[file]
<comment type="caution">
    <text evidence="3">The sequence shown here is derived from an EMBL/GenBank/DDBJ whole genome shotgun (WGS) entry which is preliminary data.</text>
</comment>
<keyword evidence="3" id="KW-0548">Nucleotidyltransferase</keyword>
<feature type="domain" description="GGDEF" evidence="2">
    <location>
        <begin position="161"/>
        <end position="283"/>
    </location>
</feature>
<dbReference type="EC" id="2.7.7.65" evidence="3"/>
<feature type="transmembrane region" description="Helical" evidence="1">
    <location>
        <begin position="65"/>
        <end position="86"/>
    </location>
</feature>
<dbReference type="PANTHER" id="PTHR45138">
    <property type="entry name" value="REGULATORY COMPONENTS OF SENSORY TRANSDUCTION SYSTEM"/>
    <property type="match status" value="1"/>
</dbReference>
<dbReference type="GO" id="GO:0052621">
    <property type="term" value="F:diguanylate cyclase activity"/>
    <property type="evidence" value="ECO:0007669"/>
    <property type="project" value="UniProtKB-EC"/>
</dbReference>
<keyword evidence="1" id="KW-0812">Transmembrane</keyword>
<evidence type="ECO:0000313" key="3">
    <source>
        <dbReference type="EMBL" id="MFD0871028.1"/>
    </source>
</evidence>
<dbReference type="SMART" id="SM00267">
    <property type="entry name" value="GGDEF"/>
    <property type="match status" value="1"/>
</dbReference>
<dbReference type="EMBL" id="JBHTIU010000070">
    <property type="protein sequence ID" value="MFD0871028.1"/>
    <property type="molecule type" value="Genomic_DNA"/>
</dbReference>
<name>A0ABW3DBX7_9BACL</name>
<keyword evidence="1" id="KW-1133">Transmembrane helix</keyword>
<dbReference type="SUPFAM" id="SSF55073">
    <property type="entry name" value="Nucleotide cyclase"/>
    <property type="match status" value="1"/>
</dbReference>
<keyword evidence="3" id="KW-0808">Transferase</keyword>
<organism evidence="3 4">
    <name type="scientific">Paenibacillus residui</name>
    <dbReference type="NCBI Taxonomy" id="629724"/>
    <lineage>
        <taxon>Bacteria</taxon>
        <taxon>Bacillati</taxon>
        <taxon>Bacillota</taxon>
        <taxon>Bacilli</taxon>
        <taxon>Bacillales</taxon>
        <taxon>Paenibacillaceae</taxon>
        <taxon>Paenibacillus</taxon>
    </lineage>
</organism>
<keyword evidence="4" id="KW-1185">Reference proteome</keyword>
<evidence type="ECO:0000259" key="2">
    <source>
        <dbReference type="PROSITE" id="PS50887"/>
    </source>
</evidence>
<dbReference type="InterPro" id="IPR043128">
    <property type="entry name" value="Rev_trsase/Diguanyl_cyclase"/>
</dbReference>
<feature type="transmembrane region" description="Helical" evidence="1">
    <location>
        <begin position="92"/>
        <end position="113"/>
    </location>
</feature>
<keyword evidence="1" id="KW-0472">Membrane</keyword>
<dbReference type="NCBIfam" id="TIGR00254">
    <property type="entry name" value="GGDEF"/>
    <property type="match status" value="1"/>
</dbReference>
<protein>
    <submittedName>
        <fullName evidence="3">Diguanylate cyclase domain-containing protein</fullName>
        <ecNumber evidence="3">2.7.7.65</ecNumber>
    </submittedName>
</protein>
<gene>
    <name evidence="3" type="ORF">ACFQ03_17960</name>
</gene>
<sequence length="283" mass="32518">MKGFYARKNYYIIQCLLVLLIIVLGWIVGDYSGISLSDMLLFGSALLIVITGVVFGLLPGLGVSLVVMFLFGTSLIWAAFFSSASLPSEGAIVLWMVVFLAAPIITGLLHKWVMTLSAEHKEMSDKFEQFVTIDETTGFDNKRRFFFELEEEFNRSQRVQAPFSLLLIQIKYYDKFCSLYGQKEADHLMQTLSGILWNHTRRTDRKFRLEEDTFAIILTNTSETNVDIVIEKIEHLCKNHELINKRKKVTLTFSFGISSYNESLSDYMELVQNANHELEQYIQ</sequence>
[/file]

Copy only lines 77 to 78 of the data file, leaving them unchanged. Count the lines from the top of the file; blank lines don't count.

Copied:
<dbReference type="NCBIfam" id="TIGR00254">
    <property type="entry name" value="GGDEF"/>